Trailblazer: Laurie Lustig-Bower


Laurie Lustig-Bower is a driven woman. As a teenager, she submitted 57,000 entry forms to win a horse at a national competition. It took a year to create the submissions, tireless hours working with a single goal in mind. Despite the effort, she didn’t win. But the story tells you a lot about her.

Laurie’s a partner with CB Richard Ellis in Los Angeles. She’s Senior Vice President and Managing Director for the firm, and serves on the Board of Directors for the CB Richard Ellis National Women’s Network. Laurie has been with CB Richard Ellis for 15 years and leads a team of seven professionals who focus solely on the sale of multihousing properties.

Laurie and her team have sold in excess of $700 million of investment properties. As of October 31, 2003, she’s sold $126 million in investment properties in the Los Angeles market. She has been recognized as one of Los Angeles County’s and CB Richard Ellis’ top apartment brokers for many years.

AP: How do you consistently deliver top results that put you at the forefront of the LA market, and what skills does it take to be a leader in multifamily today?

Laurie: My breakthrough year came in 1995. I worked really hard to get there. Before that, I was not well known in the industry, I worked really hard on the business I had, gave it my all. Finally the groundwork I laid down started paying off. In 1995 I made it to the top 3% out of 2,000 brokers within CB. On a national basis, I was ranked fiftieth. Once I hit that level, I was doing enough volume that people in the LA real estate community and within the company took notice, saying “Here comes a trailblazer.”

We really didn’t have anyone hitting the ball out of the park at that time and so once I hit that level of production, business breeds business, and by 1998 I had so much incoming business (out of a thousand apartment brokers on LA’s Westside, Lustig-Bower had a 10.4% market share) servicing it all with two assistants, working almost 24/7. The company approached me and said, “We like your business model, we want to help take you to a higher level and build a team around you.” I went from two assistants to a nine-person team, with brokers, marketing specialists, a financial analyst, and an operations coordinator. I had no problem getting business, just executing it. We spent 18 months brainstorming how to set up the team, compensation, processes. We structured the team so that the engine was bigger than my current volume; I under-utilized the team in the beginning so I could take the business to another level.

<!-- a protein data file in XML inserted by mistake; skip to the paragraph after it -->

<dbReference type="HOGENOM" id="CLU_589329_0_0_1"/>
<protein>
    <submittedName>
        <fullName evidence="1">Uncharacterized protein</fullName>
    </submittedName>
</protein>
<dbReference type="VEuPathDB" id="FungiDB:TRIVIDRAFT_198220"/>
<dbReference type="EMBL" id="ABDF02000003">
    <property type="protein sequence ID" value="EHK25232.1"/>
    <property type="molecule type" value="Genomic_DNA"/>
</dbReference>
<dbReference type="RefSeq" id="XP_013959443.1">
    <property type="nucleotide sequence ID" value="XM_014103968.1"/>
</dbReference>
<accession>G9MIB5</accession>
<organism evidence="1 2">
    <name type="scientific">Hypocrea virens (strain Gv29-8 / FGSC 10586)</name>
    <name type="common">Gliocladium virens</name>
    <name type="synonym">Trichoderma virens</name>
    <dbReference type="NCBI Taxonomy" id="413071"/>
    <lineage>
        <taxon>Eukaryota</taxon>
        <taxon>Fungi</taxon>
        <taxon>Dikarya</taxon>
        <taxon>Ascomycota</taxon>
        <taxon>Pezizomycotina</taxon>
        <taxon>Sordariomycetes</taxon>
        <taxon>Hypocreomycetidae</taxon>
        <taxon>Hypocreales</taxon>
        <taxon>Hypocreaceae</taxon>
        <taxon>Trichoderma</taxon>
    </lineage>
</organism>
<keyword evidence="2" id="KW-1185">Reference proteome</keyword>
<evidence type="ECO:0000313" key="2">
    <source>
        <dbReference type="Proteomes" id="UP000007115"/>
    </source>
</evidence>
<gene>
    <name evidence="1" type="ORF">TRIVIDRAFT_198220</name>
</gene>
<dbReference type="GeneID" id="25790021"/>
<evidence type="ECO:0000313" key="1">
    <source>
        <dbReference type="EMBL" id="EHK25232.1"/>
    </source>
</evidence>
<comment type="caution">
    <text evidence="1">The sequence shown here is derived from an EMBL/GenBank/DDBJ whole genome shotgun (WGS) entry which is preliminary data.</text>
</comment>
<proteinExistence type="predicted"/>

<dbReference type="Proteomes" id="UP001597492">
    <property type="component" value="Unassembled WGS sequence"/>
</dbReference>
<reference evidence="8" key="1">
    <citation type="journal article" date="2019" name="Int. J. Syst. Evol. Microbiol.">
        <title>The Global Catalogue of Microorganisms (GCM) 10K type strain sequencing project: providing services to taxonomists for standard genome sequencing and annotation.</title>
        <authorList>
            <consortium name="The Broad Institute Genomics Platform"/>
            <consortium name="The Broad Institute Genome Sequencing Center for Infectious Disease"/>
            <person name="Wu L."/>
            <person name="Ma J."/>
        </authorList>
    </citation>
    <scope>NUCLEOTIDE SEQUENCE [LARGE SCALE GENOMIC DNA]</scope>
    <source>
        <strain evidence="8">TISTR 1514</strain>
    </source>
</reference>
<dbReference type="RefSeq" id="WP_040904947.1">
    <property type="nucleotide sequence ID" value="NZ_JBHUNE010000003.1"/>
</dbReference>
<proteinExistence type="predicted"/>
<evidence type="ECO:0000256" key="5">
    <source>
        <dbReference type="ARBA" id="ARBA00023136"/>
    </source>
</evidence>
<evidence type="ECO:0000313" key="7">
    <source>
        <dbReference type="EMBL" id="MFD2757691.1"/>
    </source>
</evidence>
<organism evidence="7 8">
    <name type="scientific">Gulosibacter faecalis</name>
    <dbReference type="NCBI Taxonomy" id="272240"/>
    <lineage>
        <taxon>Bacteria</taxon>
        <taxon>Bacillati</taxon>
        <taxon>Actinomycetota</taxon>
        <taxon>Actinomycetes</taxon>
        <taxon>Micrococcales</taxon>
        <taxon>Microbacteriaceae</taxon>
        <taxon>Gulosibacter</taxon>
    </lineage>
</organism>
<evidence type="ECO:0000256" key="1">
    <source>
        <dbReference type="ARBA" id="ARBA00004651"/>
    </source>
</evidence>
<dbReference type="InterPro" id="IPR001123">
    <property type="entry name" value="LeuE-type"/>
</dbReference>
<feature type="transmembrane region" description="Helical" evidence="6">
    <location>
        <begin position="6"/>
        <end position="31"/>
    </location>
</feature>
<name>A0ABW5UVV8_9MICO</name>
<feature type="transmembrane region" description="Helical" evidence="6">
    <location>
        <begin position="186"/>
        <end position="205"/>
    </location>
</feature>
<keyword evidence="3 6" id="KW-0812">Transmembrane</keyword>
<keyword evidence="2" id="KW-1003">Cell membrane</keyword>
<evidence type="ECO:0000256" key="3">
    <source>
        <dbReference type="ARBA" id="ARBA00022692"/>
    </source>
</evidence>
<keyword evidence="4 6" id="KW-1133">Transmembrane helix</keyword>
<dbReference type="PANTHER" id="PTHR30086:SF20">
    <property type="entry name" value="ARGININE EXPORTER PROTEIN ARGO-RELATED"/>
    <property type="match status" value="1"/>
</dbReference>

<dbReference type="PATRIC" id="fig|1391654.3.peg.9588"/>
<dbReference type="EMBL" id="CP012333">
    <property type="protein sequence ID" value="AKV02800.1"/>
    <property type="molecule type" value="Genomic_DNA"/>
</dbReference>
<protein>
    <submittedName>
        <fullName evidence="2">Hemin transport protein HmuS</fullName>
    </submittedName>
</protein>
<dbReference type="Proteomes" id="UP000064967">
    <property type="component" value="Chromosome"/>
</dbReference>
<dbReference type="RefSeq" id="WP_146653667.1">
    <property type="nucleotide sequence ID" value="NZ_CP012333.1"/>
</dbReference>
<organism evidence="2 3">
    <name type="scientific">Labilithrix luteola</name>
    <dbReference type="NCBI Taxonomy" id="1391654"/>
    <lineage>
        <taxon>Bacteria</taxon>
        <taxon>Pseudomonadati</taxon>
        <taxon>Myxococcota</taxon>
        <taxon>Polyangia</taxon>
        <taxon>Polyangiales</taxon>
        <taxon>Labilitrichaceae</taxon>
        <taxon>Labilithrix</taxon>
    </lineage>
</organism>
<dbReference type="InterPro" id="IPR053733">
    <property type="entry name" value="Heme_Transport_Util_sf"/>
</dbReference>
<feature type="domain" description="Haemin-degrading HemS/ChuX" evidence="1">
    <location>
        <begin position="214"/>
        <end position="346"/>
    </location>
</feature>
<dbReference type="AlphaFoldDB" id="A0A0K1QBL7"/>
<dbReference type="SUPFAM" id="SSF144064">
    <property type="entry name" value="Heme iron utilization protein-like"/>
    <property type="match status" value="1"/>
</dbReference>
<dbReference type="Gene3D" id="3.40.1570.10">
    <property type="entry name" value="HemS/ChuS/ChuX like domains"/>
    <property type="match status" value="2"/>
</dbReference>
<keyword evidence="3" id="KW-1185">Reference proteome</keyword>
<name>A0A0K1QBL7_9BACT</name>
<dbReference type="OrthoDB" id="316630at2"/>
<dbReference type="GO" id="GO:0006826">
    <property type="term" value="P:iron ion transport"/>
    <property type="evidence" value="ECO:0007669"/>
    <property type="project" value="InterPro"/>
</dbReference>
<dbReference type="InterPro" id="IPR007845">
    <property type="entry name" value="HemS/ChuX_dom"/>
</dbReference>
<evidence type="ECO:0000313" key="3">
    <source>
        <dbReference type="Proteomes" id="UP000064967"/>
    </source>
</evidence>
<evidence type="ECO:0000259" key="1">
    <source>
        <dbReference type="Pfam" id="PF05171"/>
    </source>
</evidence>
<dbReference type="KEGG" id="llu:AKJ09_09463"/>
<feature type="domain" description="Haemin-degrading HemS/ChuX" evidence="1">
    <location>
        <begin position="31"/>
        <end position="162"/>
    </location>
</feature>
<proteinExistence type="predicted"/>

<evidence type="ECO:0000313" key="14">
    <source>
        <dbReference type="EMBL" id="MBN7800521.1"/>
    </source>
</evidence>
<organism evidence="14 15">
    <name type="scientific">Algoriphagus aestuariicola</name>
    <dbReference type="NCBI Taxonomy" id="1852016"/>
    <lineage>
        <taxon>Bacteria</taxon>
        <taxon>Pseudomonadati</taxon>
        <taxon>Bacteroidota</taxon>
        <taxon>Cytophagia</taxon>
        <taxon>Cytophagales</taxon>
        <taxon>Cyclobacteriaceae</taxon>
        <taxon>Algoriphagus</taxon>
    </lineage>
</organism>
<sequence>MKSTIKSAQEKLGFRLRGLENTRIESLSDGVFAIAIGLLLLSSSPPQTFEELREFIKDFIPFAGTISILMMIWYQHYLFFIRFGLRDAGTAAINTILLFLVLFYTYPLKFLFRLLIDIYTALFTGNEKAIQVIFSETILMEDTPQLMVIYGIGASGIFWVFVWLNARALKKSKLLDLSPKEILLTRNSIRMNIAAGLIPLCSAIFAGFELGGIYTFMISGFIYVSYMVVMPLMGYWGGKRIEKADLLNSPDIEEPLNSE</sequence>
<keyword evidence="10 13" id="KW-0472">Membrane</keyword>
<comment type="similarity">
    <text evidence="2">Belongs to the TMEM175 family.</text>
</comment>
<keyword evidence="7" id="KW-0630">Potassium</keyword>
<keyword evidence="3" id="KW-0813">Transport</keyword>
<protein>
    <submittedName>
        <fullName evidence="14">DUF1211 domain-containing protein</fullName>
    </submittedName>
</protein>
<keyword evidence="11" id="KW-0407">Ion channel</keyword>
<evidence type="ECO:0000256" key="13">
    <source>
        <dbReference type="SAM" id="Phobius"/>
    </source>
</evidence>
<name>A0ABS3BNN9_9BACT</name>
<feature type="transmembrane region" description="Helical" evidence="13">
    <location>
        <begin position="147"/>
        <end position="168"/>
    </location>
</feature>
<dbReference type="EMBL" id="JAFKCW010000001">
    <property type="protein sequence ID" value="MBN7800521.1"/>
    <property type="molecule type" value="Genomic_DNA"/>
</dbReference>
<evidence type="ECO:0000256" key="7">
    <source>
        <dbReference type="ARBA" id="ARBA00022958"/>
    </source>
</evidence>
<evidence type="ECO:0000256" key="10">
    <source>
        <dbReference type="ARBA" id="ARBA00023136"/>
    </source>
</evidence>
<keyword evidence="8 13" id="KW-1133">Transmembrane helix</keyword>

It’s a snowball effect, the more you’re out there, the more people you talk to, the more deals you get involved in. We try to grow our business every year. All the business I currently have is from referrals and repeat business. To date, I’ve never done any cold calling, which is really unusual for a broker, so there’s a whole untapped world out there. Most brokers aren’t in this position; there’s a lot more business out there I could win if I go out and meet it.

AP: What is your number one goal?

Laurie: I want to be the first phone call people make when they want to put their building on the market, both on the Westside and in the San Fernando Valley.

I’m not in this for the single transaction; I’m not here to make a commission on any particular building. I’m here because I have a passion for what I do and I enjoy helping people achieve their goals with their real estate portfolios. I keep my clients’ interests primary, and creatively find ways to better their position. The financial rewards take care of themselves. I will do fine if I do what I’m good at, and think strategically for my clients.

AP: Are you an optimist? What distinguishes you from everyone else?

Laurie: I see a clear path to completing a deal. It’s a visual in my head. I see obstacles. I see a light at the end of the tunnel. It lays out for me quickly. If I communicate that path to a buyer and seller, and they see it the way I do, they come on board with me. Sometimes deals require you to play the psychologist.

I’m a realistic optimist. I’ll always say the glass is half full, but I’m not going to say it’s ¾ full if it’s really not.

AP: Talk about the women’s network at CB.

Laurie: I’m one of the founding members. Some of the top female brokers in the country thought it was a good idea to help women get into real estate in our company. Once they’re in our company, we make sure they get an equal chance as their male counterparts. The network was well received by the company at large. It’s not exclusive, any man can join. It’s now a formal division within CB. We have a formal mentoring program, with a big brother/big sister approach that helps new employees work through issues, talk about goals, and grow.

Our programs build company morale and create an equal playing field. CB has a higher percentage of women at the top than within the rest of the company. It’s disproportionate in a good way.

Every person on my team is a woman. I didn’t intend it that way, but that’s how it turned out. They were the best candidates when I was hiring, and I wasn’t afraid to hire a female. Some people fear they will decide to stay home later and be a mom. I used to work 24/7, but now with my team in place I don’t have to. I still do a lot, more like 50 hours a week. A vacation doesn’t go by without a phone call to put out a fire. I still have to be available all the time for my team and my clients.